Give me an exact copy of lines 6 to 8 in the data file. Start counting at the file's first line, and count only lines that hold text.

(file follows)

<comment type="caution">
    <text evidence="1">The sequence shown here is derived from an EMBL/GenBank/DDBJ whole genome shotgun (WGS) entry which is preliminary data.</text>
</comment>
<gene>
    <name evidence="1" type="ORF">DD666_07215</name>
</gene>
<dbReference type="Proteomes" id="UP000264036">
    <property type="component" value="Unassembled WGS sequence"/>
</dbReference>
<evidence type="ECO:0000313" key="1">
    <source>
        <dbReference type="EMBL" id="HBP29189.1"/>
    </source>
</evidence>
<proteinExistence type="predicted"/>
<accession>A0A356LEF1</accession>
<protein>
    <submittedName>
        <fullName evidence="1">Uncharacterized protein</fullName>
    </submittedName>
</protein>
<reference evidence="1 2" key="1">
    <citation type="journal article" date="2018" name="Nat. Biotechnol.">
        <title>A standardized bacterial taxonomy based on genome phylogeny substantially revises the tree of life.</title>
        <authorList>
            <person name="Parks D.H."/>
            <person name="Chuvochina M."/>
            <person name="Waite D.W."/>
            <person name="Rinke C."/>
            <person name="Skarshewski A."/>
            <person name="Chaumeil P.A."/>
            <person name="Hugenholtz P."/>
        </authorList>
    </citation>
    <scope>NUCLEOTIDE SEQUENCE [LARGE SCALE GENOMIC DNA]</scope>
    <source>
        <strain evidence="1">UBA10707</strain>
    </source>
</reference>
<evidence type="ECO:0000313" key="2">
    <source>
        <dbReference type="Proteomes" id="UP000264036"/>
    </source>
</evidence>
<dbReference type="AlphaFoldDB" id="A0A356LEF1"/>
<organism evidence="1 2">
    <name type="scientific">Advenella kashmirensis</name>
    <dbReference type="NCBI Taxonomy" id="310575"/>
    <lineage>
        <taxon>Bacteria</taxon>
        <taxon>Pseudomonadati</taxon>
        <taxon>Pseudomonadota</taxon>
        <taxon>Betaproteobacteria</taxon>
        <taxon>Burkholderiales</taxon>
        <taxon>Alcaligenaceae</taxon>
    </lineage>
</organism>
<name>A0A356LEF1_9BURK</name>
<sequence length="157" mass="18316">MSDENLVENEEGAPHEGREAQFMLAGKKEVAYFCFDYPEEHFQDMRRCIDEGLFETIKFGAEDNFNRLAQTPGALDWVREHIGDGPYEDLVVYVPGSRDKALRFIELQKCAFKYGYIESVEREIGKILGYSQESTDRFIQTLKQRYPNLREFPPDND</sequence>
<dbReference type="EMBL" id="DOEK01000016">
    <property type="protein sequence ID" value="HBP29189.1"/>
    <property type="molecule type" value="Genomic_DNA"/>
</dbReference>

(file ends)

</gene>
<dbReference type="Proteomes" id="UP000264036">
    <property type="component" value="Unassembled WGS sequence"/>